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HEALTH
By Scott Dance, The Baltimore Sun | July 21, 2012
Description: Researchers have developed an anti-cancer drug that can travel through the bloodstream and act solely on specific cancer proteins. The drug comes from a weed known as Thapsia garganica, which grows in Mediterranean countries and has for centuries been known to be toxic to animals. The researchers tweaked a product the plant creates, known as thapsigargin, to attack prostate tumors. Researchers: Scientists at the Johns Hopkins Kimmel Cancer Center, with lead author Dr. Samuel Denmeade, professor of oncology, urology, pharmacology and molecular sciences.
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HEALTH
By Arthur Hirsch, The Baltimore Sun | September 6, 2014
A white powdered chemical compound emerged from two University of Maryland School of Medicine laboratories more than 10 years ago with a name destined for oblivion, but a future that now looks promising as a treatment for the most challenging cases of prostate cancer. Today, VN/124-1 is a drug candidate with a name - galeterone - a pharmaceutical company founded on its potential and a record of strong preliminary results in clinical trials with human patients. The Food and Drug Administration has put galeterone on a fast track for approval to treat prostate cancer, which kills about 30,000 men a year in the United States.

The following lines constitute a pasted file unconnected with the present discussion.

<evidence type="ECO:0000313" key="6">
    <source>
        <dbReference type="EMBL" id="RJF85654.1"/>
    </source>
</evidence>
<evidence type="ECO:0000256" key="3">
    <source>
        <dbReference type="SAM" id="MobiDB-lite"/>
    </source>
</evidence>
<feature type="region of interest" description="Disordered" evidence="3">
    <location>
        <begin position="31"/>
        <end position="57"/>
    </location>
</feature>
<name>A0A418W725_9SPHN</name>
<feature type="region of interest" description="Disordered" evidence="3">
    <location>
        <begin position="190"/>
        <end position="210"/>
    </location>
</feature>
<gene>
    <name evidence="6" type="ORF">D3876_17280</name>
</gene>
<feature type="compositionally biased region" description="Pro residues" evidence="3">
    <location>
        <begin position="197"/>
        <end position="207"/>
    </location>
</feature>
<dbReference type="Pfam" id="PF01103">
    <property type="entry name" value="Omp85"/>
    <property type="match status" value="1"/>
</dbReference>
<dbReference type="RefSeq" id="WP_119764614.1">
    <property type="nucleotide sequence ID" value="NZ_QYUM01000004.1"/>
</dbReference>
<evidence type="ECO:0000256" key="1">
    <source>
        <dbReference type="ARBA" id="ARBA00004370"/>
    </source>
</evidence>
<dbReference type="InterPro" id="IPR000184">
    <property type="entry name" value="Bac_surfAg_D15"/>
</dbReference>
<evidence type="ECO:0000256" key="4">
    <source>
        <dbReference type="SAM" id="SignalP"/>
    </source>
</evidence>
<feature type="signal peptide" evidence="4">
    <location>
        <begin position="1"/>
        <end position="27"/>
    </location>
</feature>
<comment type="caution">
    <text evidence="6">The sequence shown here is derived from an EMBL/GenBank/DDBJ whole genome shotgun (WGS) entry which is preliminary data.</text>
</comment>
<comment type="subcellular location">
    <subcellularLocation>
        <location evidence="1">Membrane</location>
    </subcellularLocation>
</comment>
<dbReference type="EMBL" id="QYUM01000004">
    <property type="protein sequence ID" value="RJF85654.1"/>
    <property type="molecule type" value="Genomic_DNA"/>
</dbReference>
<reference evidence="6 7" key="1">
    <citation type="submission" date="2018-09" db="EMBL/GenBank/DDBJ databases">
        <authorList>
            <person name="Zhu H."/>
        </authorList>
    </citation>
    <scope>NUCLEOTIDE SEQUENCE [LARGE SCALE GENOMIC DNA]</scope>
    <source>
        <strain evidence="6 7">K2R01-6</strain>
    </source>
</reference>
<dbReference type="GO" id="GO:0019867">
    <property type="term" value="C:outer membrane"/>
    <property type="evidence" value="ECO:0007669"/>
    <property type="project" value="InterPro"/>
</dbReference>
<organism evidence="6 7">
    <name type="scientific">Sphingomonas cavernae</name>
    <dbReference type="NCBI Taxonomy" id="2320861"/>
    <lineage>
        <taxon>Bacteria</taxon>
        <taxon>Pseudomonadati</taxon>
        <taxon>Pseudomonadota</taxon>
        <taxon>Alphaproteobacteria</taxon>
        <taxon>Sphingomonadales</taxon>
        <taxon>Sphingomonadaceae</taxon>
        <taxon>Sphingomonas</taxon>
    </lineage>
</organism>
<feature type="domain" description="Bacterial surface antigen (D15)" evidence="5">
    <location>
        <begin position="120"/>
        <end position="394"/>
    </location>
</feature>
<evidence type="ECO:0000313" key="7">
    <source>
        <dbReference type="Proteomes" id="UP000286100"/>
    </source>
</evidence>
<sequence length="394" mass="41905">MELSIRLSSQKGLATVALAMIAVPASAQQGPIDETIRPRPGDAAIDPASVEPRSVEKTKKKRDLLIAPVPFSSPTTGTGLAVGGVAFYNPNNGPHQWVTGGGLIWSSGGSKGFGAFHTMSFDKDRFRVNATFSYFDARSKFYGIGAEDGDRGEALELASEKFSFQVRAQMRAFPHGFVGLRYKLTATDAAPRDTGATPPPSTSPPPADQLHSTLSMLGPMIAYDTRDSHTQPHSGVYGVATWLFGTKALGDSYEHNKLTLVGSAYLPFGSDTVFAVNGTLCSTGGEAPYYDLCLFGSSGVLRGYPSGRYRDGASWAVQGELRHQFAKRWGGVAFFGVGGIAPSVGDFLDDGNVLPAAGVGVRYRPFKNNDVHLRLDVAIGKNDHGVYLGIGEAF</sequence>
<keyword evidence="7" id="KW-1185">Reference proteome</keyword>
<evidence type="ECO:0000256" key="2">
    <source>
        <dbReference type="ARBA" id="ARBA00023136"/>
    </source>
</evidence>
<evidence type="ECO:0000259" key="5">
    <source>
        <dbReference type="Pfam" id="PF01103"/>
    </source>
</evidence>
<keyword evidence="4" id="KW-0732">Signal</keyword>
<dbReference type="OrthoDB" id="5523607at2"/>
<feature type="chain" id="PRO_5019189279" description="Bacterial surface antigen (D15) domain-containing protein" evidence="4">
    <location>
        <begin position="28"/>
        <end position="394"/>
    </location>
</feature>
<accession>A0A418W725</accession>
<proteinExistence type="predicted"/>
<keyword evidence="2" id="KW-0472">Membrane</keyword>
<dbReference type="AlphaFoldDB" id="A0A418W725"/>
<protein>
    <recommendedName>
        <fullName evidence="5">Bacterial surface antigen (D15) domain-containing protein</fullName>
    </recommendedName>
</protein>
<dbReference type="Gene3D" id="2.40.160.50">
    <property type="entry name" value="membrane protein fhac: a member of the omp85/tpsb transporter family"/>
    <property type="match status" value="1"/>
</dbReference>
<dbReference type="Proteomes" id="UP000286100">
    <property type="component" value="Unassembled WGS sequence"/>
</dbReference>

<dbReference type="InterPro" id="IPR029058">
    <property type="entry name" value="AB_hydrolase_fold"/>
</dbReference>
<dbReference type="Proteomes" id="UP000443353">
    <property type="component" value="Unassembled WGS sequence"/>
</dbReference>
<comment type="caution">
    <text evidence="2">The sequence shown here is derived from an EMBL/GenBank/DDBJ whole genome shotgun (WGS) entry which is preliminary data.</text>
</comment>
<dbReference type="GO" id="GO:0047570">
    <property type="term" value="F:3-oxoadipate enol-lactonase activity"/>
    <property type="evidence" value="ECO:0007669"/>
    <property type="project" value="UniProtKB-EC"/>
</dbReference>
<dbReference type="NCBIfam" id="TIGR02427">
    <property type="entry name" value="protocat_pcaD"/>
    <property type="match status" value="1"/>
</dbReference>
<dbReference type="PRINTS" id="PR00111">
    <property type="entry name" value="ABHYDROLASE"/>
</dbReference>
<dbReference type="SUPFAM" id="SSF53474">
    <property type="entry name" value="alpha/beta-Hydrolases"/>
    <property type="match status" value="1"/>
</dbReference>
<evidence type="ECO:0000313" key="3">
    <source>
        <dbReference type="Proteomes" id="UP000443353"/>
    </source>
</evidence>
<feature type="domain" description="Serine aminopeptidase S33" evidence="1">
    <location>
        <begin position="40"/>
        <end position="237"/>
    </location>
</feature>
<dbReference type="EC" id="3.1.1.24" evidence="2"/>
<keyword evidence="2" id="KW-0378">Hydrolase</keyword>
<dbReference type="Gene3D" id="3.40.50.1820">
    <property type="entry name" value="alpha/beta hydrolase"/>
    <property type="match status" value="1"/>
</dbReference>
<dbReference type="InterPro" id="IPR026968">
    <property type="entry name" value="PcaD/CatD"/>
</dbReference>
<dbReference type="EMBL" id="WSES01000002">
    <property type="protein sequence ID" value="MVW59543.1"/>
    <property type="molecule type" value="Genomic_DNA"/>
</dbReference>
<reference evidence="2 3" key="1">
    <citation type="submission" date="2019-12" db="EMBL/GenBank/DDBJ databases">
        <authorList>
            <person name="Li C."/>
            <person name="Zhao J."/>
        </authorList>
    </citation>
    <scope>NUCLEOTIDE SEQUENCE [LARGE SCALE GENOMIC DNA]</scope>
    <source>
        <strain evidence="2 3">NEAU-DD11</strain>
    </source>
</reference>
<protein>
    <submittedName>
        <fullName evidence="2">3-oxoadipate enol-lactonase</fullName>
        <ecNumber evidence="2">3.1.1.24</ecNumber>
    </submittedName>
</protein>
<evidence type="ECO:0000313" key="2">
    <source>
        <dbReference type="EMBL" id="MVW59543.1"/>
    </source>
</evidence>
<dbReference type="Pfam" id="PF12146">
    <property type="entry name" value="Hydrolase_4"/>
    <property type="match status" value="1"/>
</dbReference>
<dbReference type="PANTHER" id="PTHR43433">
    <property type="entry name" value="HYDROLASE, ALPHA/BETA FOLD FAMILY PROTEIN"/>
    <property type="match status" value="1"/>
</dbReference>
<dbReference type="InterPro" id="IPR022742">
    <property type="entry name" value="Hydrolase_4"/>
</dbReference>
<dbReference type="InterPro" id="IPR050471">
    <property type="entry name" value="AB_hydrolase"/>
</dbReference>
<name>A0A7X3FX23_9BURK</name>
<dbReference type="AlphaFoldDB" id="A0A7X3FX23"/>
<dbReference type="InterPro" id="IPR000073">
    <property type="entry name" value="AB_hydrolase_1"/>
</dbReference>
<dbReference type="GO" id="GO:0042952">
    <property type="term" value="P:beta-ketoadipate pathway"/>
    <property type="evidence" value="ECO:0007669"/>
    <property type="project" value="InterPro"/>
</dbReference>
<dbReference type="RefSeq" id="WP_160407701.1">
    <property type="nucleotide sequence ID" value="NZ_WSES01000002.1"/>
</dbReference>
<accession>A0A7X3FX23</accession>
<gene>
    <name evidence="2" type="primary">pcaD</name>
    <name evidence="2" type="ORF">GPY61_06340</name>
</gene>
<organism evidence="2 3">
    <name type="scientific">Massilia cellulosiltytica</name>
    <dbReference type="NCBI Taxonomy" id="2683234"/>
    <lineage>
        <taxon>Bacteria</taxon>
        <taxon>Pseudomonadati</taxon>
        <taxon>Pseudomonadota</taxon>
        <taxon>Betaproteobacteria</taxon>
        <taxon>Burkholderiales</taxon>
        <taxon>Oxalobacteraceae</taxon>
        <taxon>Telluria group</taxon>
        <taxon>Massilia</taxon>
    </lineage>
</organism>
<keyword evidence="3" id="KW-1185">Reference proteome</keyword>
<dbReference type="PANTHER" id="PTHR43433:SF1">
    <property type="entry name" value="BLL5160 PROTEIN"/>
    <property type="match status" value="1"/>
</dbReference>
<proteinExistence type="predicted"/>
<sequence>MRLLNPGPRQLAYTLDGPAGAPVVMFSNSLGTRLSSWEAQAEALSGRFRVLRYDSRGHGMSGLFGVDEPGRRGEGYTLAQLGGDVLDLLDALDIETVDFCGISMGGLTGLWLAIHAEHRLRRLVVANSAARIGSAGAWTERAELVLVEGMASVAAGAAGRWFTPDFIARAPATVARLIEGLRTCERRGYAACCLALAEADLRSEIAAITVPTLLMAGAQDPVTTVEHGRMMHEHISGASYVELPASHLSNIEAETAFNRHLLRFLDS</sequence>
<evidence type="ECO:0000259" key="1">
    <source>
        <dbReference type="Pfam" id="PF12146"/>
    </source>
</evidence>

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BUSINESS
By Timothy J. Mullaney and Timothy J. Mullaney,SUN STAFF | September 29, 1995
Guilford Pharmaceuticals Inc. of Baltimore said yesterday that it has asked the U.S. Food and Drug Administration for limited marketing approval for its Gliadel cancer drug implant, which is designed to fight relapses of brain cancer.The company said it filed an investigational new drug application, which, if approved, would allow the 2-year old firm to give Gliadel to a limited number of patients outside the setting of an organized clinical trial while Guilford pursues full FDA marketing approval.
HEALTH
By Scott Dance, The Baltimore Sun | July 21, 2012